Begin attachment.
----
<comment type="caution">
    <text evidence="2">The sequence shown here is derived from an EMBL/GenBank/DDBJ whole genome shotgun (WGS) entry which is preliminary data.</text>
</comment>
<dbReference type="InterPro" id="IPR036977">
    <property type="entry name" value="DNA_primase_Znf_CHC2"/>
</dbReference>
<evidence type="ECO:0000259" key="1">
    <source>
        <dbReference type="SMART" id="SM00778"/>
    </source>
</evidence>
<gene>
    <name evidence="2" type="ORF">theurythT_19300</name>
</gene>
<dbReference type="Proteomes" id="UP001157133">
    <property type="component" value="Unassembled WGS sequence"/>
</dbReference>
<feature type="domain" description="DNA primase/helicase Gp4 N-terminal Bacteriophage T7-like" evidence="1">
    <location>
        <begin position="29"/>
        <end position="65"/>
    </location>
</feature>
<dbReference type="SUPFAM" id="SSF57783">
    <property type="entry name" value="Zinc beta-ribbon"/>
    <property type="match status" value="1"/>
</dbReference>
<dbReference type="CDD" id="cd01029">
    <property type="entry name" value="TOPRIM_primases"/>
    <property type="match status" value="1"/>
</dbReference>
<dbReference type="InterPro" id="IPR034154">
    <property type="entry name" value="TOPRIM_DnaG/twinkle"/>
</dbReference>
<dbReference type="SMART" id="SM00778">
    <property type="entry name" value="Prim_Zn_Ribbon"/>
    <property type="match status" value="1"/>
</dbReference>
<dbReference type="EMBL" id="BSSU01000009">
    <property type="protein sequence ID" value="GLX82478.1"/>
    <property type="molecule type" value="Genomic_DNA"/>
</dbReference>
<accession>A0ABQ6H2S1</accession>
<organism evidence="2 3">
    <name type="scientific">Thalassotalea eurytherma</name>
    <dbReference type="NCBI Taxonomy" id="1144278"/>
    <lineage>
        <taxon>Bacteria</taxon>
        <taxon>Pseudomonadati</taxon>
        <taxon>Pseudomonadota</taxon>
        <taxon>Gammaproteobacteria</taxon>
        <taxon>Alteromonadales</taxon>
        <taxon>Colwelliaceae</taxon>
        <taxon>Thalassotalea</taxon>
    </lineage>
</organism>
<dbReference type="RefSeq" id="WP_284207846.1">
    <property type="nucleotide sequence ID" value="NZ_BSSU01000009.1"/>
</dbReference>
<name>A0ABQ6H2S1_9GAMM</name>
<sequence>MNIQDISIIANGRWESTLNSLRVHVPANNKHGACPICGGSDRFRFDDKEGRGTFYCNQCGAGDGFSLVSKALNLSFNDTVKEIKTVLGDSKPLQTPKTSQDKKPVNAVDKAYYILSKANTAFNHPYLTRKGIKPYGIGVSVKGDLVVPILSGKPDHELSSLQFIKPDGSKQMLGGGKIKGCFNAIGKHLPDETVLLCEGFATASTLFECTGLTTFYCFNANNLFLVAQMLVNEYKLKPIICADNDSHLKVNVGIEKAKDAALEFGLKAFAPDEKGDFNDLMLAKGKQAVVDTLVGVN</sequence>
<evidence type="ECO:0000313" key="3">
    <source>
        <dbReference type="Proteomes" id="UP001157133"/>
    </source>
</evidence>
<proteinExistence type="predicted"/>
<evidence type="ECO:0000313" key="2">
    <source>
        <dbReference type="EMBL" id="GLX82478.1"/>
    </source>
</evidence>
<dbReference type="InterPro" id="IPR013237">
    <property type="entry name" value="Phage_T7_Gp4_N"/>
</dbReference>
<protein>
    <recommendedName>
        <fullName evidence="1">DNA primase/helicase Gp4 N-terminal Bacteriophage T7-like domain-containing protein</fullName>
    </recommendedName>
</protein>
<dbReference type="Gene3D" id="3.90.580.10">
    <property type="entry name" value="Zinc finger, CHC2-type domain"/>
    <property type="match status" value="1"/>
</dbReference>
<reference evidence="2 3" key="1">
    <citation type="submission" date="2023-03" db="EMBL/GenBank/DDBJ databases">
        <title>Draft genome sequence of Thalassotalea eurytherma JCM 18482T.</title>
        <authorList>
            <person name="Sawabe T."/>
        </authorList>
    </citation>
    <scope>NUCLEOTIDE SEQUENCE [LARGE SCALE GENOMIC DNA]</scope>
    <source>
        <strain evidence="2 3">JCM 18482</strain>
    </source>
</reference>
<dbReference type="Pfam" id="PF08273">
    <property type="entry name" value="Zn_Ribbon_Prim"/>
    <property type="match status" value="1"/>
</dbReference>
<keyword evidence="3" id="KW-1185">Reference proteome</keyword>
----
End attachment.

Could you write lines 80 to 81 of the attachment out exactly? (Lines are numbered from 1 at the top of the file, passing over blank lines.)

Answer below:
</protein>
<dbReference type="Gene3D" id="3.90.580.10">